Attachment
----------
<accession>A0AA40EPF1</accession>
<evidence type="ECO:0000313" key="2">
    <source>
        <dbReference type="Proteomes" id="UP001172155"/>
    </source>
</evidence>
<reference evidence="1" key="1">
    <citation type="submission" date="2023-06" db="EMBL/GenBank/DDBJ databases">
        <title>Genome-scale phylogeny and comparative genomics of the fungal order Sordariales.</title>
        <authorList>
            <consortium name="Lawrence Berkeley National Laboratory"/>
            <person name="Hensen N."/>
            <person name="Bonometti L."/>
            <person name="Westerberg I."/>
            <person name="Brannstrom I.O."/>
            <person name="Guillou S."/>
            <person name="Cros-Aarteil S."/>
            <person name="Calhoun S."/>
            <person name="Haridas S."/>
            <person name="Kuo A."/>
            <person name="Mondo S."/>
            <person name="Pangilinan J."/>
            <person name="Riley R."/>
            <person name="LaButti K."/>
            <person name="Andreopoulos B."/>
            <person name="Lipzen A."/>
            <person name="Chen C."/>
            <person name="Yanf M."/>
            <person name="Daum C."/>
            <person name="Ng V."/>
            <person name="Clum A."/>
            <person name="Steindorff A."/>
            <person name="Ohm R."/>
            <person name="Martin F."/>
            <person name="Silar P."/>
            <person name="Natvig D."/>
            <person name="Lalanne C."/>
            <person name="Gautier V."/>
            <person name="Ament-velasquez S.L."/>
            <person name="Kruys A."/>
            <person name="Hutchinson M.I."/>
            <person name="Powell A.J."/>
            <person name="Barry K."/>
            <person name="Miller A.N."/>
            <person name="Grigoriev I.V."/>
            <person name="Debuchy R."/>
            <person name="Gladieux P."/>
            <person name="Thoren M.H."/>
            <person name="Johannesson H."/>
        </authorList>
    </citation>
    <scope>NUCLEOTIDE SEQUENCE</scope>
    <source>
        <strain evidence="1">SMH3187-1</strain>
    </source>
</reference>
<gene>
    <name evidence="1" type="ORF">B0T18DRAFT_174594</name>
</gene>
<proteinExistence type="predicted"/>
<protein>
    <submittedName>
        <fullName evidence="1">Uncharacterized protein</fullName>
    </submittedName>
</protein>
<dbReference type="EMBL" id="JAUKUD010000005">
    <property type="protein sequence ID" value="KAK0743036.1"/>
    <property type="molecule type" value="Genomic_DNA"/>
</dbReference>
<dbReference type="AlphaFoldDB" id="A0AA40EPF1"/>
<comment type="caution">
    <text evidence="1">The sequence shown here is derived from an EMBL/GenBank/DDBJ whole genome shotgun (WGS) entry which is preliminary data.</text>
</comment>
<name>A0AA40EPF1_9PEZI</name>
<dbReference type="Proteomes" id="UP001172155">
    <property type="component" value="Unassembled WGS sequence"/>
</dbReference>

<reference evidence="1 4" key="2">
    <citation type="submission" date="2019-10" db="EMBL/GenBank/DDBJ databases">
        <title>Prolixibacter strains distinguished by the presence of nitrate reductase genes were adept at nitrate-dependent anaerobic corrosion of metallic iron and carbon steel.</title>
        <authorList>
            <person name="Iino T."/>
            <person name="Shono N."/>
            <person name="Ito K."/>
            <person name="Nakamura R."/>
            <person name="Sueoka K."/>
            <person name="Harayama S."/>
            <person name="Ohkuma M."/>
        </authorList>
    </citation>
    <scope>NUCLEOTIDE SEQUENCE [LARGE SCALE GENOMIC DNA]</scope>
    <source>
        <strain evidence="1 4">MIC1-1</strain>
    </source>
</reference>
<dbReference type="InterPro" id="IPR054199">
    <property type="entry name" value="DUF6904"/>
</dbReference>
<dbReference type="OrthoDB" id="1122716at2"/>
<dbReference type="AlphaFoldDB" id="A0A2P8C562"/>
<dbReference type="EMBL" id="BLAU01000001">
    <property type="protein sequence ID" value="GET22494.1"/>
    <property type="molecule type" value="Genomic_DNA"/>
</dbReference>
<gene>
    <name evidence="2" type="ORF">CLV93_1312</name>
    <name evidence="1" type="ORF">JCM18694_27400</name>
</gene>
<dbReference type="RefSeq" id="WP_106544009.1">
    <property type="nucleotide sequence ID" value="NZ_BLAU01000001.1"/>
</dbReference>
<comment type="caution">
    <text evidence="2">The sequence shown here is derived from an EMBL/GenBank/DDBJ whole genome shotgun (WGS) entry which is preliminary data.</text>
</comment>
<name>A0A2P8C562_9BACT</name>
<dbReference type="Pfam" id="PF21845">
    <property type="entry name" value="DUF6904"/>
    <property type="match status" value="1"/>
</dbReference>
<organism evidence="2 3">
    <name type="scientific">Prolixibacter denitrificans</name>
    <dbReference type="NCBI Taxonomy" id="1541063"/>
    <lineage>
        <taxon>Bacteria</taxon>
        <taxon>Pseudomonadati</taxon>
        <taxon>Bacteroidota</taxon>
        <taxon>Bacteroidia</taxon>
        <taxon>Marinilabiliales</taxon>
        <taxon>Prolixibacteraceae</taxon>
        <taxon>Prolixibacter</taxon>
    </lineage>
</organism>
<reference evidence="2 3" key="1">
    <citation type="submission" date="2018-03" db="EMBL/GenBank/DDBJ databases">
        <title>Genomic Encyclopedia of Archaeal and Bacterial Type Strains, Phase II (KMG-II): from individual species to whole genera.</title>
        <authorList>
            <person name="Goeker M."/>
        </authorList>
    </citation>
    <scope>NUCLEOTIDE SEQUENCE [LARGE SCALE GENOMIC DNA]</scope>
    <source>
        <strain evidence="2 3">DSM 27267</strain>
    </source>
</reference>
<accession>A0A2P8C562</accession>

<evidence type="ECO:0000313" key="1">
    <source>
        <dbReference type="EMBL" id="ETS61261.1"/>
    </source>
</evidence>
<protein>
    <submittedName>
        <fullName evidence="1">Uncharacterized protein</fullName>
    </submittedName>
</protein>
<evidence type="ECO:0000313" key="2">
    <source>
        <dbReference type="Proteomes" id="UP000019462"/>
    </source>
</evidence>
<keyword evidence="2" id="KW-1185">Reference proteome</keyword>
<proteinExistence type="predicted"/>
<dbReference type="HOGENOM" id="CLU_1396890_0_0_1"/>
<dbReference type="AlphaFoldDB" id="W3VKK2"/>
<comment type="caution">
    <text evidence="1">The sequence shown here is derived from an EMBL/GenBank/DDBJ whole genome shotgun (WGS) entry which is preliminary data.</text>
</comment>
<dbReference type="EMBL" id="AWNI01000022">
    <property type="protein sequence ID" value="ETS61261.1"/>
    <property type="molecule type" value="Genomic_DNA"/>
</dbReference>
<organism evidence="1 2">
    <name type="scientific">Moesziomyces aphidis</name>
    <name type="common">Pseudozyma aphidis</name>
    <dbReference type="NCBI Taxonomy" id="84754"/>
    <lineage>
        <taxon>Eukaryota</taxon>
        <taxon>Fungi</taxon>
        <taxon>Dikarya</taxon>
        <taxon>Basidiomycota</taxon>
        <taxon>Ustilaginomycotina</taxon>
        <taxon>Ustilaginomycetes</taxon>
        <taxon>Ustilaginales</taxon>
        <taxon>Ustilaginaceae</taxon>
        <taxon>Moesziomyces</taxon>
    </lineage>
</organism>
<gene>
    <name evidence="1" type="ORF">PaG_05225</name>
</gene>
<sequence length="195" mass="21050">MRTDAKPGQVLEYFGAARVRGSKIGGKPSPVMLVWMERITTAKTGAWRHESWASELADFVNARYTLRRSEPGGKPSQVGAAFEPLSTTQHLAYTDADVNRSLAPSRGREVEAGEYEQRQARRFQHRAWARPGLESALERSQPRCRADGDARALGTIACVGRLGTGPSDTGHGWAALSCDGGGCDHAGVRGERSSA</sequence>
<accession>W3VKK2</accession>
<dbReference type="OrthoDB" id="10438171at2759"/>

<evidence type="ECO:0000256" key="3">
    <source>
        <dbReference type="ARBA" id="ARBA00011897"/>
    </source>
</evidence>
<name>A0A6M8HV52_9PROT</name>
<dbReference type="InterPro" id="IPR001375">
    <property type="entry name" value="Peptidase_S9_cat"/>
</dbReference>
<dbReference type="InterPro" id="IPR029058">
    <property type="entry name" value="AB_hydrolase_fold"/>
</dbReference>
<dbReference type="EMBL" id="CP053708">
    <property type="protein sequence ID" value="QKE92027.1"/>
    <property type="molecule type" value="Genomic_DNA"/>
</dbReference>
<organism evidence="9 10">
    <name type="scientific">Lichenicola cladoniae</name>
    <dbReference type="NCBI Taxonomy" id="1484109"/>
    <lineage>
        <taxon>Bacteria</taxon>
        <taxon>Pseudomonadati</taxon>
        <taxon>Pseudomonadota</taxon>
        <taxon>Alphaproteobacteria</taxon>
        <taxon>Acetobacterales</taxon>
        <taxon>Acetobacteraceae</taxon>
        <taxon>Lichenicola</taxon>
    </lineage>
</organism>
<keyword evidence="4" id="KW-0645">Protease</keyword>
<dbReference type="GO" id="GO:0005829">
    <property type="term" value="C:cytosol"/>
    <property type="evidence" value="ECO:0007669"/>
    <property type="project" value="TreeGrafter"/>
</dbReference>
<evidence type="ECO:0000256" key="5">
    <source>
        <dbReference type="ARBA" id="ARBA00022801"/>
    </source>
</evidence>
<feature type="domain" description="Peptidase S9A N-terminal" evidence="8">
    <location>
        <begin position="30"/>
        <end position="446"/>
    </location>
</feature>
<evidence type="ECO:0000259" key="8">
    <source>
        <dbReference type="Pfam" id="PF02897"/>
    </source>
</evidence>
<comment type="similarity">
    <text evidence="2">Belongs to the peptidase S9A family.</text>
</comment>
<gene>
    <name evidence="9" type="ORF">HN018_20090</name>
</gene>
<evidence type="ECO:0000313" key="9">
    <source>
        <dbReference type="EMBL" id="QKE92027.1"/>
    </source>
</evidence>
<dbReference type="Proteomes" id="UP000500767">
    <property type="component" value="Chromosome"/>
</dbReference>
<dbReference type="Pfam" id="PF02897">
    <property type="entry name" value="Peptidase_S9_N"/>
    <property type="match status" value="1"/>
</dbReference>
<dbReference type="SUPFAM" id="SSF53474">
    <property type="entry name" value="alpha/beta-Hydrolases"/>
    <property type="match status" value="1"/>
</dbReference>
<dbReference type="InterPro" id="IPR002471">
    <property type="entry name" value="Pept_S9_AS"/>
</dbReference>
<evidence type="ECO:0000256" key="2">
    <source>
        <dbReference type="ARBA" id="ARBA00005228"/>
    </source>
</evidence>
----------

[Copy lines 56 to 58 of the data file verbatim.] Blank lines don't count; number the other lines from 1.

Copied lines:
</reference>
<gene>
    <name evidence="1" type="ORF">B0T18DRAFT_174594</name>